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Contract farming and its impact on production efficiency and rural household income in the Vietnamese tea sector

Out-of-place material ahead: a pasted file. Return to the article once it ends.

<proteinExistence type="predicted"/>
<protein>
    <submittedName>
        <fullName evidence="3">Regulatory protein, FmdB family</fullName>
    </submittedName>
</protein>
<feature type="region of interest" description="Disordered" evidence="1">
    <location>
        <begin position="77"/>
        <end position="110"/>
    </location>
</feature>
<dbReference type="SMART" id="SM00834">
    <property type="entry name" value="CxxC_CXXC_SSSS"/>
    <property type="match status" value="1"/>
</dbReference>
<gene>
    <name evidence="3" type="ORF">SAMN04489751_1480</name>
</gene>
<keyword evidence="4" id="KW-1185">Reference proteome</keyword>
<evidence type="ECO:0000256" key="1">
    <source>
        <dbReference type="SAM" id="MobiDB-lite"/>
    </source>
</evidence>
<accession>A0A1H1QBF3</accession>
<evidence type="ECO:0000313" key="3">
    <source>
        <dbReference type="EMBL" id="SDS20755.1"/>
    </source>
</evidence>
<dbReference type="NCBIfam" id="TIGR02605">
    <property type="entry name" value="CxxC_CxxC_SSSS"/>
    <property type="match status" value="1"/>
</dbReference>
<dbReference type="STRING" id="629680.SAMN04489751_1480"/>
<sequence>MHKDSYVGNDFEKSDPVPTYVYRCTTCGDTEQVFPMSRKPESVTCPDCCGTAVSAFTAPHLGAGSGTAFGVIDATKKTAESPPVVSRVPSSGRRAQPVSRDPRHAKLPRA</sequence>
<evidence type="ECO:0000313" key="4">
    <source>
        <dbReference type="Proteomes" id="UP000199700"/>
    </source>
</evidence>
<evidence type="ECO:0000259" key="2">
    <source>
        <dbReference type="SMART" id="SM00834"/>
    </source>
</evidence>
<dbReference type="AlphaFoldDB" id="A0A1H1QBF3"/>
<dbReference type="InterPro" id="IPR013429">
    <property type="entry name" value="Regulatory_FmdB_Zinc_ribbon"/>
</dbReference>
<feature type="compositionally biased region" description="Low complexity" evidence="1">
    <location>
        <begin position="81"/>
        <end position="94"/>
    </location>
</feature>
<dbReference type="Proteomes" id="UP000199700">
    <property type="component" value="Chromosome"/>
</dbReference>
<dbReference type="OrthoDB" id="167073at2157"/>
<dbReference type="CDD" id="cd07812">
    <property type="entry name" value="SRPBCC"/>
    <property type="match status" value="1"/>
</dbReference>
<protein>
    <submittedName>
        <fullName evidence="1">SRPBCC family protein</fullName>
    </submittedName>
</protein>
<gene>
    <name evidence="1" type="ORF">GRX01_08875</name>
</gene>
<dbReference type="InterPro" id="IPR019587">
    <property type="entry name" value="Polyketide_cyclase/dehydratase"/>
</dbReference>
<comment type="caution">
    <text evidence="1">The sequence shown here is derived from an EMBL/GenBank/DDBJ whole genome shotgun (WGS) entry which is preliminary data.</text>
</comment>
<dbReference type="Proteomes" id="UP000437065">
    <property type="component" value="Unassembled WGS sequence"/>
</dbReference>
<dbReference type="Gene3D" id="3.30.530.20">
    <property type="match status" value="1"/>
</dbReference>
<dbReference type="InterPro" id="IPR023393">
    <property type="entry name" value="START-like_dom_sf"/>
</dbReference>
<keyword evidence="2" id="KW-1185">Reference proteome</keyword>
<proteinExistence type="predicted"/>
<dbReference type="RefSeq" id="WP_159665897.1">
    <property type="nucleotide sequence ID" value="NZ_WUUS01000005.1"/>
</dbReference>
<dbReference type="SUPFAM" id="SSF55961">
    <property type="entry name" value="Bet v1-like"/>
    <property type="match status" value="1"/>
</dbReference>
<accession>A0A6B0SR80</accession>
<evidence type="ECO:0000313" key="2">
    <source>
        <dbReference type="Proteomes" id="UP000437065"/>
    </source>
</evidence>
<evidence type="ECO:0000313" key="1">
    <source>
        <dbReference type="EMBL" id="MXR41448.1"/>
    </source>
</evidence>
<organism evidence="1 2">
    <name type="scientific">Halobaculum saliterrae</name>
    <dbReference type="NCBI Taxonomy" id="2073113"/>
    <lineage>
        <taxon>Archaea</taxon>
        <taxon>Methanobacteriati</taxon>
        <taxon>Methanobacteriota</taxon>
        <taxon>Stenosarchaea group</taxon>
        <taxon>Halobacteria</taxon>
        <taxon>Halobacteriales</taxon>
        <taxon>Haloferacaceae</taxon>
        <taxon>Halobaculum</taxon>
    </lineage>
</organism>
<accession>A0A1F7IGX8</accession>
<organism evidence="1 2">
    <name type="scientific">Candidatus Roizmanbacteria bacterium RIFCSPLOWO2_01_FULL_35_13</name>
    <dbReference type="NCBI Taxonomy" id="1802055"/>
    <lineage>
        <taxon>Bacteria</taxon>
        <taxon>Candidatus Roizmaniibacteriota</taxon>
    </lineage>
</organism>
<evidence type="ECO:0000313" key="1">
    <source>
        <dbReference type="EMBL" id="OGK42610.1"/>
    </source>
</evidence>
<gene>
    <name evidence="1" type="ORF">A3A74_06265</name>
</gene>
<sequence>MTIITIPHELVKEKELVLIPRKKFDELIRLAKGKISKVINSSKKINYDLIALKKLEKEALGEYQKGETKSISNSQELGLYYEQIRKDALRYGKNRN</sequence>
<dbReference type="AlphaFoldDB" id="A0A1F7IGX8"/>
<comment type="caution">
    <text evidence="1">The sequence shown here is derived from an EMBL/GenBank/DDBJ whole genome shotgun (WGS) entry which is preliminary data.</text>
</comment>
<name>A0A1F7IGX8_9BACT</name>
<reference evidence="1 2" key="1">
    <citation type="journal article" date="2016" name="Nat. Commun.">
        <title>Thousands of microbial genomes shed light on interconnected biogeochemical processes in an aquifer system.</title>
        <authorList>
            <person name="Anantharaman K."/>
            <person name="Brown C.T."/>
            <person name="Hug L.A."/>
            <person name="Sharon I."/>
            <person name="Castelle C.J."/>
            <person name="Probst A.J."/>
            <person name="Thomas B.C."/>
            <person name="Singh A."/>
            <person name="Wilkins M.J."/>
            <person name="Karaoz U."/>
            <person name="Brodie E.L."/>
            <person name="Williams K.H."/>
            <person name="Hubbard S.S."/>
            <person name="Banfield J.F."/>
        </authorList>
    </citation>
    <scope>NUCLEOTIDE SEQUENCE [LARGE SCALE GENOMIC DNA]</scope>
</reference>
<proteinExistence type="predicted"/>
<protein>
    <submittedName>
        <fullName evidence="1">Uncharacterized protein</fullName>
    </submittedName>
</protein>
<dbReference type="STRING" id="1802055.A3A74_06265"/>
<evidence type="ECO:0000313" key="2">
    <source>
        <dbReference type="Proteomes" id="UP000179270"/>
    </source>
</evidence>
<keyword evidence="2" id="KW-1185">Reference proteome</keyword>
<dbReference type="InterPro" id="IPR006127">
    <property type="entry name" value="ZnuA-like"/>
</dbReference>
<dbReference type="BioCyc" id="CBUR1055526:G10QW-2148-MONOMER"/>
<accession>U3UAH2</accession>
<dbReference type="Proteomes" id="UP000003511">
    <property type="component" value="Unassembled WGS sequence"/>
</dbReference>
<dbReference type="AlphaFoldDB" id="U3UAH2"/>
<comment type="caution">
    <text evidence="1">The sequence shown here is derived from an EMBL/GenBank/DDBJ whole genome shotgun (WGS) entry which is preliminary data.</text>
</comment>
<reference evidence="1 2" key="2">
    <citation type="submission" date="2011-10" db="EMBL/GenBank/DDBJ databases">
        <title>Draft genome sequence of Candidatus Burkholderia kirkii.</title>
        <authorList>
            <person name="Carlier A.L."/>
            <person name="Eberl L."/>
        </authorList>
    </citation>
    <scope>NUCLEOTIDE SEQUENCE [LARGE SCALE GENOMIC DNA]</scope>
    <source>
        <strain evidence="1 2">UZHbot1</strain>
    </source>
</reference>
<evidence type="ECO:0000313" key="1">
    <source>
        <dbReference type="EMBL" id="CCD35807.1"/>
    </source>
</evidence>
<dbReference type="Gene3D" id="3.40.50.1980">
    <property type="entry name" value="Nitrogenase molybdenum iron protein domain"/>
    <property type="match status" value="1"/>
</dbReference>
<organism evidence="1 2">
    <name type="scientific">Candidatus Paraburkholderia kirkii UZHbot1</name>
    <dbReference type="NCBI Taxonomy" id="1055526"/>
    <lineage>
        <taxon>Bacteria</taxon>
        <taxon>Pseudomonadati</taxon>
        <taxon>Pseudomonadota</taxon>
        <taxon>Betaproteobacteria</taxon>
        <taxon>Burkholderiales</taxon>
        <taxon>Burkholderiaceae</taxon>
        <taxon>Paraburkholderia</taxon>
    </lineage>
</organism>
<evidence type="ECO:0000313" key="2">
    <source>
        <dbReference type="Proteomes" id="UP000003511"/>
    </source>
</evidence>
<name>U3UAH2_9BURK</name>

Author Saigenji, Yoshiko
Year 2011
Organization Institute of Agricultural Economics and Social Sciences in the Tropics and Subtropics